You might wonder why there are so many beautiful wildflowers in our park, or how can you have some of these beautiful native wildflowers grow in your yard. It is not as difficult as you might imagine. Native Texas wildflower seeds are readily available. Seeds should be planted within the year harvested to have the best chance to germinate. Some seeds might last longer, but the germination odds decrease. Typically, in North Texas, the best time to sow the seeds is in the fall which gives them a chance to go through our weather cycles to help them induce germination. Rain, cold snaps, and soil abrasion all help with germination. Smaller seeds can be scattered on top of the soil. Larger ones might need to be buried, but not too deep which can prevent them from growing into their beautiful flowers. Usually, about 1/8 to 1/16 inch is more than enough. It is also important to clear the area of invasive plants such as Johnsongrass which can “choke” out your desired plants. It is not too late to plant seeds, but most of your wildflowers will not bloom this year. 

These wildflowers will produce seeds after blossoming and pollination. Make sure to give the seeds time to ripen before you mow or “deadhead” your plants. Simply put, deadheading is a process where old growth and seed heads are removed from the plant individually to either collect the seeds or spread them to new areas. Make sure the stems have turned brown and wear gloves to prevent skin irritation from cutting the dried plants. Leaving some of the dried, hollow plant stems will also provide a home for some of our solitary pollinators during the colder seasons. 

If you continue this process, your gardens will continue to produce these beautiful North Texas wildflowers. Sharing your seeds helps to spread the beauty of Texas wildflowers with others.

Share the excitement with us! If you have a wildflower garden or simply some awesome wildflower photos we’d love to see and feature them!

Send your photos to

A Forest’s Purpose

Written By: Sarah Morris, Naturalist

As you walk around River Legacy, you’ll find a large variety of beautiful trees, such as the American elm, live oak, eastern redcedar, boxelder, and many more. These trees are shade tree species that are highly beneficial in providing heat island reduction, air pollution removal, and stormwater runoff control.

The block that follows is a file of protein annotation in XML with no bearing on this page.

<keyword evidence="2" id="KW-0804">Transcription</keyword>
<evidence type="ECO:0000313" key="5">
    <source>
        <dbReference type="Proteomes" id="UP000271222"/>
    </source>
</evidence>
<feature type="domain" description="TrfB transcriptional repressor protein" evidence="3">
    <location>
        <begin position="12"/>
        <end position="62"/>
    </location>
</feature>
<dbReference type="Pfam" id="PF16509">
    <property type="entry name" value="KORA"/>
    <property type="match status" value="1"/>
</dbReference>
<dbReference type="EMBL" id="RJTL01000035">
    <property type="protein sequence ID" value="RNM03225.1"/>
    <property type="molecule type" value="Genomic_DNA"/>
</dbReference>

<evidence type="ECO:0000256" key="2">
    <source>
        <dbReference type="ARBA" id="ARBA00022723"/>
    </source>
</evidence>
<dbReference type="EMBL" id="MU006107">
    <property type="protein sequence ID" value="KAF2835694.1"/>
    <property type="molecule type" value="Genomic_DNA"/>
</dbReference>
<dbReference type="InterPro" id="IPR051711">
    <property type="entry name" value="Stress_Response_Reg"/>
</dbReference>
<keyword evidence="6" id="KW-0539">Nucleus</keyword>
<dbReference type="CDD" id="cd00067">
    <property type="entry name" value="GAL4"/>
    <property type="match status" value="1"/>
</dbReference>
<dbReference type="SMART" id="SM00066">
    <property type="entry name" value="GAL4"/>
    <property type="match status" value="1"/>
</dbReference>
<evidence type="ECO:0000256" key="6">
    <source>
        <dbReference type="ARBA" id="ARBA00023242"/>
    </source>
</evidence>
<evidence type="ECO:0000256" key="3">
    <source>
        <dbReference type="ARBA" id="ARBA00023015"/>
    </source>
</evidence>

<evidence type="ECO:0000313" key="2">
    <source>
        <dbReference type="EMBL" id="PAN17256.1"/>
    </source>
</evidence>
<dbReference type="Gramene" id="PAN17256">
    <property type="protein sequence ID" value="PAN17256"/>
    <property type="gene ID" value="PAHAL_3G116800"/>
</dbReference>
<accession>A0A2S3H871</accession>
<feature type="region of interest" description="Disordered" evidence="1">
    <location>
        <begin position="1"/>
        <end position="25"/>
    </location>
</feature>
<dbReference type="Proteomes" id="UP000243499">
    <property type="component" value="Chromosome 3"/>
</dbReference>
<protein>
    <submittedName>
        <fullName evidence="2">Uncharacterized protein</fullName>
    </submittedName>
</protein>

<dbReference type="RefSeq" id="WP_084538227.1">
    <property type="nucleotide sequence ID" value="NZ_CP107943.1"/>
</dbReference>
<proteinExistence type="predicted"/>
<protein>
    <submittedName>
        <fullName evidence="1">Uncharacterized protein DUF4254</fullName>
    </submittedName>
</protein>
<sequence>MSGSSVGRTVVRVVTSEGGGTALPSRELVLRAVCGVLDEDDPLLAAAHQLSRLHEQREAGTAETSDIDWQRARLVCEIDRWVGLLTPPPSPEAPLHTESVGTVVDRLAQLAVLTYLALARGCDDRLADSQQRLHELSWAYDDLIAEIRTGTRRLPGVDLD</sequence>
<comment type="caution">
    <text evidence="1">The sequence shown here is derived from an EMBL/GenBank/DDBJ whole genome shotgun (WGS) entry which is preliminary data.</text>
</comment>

Unfortunately, during the storm on March 3rd, winds picked up to 80mph and many trees were destroyed by the strong winds or by the collapse of other trees. This storm damaged the trails around the Nature Center and the AISD trail that we use for field trips and educational programs.  The storm caused much devastation to the trees, which affected animal homes, the soil, and created dangers to the public. We lost old and important trees that had been used as key learning locations during educational programs since the Nature Center opened in 1996. 

Although this was a sad event, it was also a great reminder of why trees and forests are so important and they really are a bigger deal than you might think! Trees are known as “the lungs of the Earth” because they absorb many pollutants and filter the air. They also, of course, absorb CO2 (carbon dioxide) that’s in the air and let out O2 (oxygen) for us to live and breathe. 

Trees improve water quality, and reduce flooding and erosion. When raindrops hit leaves and branches, it slows the flow of rainfall which helps prevent flooding. Trees also absorb water through their roots and hold the soil in place to prevent erosion. It’s estimated that 100 mature trees can absorb about 100,000 gallons of rainfall per year. That’s AMAZING!

Trees create habitats for plants and animals which allows biodiversity and pollination to occur. Without our pollinators, we wouldn’t have nearly the amount of access to food/crops that we have now and over 100,000 species of plants would become extinct. Have you watched the Bee Movie? Yeah, they weren’t exaggerating.